Google+ is everywhere: First Reader, now Blogger, soon everything else

Google+ social features are coming to Blogger, the company’s web-based blogging software. Soon, Blogger users will be able to replace their profiles with their Google+ profiles, and that’s just the beginning.

Last week, Google+ social features popped up on Google Reader, the company’s RSS parsing product.

Google is gradually integrating Google+ features into all its web products. We heard it at Google’s Mountain View campus last week from the Google+ team, and it’s fast becoming a reality.

Googlers see Google+ as “more than a social network or a collection of communication tools; it’s Google’s plan to bring social information into everything you do on the web, from shopping to search to email and beyond,” the team told us.

The new profile-editing tools show an upcoming integration with Google’s new social tools. Although those features can’t currently be activated, a dialog inside Blogger’s user profile editor reads, “Connect Blogger to Google+: Use your Google profile and get access to upcoming Google+ features on Blogger.”

We’ve reached out to Google for confirmation and more details on the Google+ and Blogger integration and will update this post as more information becomes available.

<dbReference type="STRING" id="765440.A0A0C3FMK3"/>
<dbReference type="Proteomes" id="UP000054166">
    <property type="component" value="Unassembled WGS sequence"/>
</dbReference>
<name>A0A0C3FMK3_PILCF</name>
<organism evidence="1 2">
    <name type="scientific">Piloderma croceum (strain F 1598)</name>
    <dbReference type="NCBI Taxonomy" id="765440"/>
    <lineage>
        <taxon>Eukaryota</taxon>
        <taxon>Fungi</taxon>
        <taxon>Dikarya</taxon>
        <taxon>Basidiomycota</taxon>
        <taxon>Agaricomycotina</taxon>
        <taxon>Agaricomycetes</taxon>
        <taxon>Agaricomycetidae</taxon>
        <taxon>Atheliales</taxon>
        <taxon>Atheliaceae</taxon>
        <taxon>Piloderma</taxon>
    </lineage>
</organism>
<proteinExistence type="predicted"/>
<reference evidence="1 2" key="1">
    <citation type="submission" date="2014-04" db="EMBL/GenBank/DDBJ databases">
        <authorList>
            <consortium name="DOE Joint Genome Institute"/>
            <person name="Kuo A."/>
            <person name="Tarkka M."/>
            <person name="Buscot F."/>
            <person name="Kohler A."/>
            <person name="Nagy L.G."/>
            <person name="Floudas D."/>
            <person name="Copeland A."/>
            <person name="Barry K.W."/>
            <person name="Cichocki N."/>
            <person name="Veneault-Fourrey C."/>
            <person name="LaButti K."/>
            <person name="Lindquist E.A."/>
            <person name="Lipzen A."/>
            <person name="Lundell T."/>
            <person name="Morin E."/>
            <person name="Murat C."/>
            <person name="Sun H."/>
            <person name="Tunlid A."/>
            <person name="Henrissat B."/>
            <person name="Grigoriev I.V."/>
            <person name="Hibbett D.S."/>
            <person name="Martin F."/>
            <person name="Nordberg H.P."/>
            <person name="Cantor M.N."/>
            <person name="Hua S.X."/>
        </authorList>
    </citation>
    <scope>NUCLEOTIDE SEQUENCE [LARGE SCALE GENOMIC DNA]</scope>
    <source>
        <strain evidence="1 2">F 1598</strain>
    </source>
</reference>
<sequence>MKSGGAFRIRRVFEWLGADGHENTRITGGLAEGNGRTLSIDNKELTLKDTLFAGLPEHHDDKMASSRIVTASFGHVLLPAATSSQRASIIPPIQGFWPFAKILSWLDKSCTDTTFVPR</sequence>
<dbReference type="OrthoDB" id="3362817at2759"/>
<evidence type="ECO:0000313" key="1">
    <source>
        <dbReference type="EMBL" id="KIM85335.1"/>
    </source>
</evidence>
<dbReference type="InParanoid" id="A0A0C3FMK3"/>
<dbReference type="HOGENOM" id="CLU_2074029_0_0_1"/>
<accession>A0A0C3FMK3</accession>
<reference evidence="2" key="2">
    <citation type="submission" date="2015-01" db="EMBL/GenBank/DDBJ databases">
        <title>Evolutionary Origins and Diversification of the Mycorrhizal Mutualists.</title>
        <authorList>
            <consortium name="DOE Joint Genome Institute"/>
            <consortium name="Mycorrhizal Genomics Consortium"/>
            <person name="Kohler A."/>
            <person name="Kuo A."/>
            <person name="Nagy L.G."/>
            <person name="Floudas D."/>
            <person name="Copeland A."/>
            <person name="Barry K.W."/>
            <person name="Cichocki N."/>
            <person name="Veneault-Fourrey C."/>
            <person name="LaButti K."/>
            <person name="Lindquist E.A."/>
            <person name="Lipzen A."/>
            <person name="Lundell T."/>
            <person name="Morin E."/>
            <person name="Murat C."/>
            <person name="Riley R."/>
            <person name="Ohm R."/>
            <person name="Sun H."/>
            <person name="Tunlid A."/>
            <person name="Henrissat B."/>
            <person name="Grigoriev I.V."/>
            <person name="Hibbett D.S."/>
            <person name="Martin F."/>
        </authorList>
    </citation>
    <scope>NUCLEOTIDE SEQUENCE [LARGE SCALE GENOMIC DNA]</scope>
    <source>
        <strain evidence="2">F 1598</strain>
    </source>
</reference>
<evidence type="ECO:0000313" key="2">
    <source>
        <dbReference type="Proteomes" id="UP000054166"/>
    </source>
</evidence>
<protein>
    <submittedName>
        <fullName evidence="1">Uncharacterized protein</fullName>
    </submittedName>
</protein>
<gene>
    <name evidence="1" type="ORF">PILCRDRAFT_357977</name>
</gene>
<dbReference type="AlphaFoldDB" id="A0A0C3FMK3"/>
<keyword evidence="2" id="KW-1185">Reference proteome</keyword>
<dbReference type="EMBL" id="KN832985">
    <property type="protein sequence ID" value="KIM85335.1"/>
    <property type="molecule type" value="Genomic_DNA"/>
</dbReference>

For the Google Reader integration, Google engineer Alan Green wrote on the company blog, “We’re going to bring Reader and Google+ closer together, so you can share the best of your feeds with just the right circles.” Where existing Reader features were duplicated by Google+ features, the company decided that it would let old things pass away and all things become new; original Reader mechanisms such as friending and following will be retired this week.

We can imagine the same will be true of a Blogger integration: The tools will likely make it easier to share your posts with relevant circles and might duplicate current Blogger social features.

In the meantime, it’s interesting to note that Google is starting its Google+ infiltration of the Internet with web-nerd-heavy products like Reader and Blogger rather than “normal” user-heavy products such as Gmail and YouTube. We’re anxious to see where Google+ will pop up next — and whether users will enjoy the new integrations.


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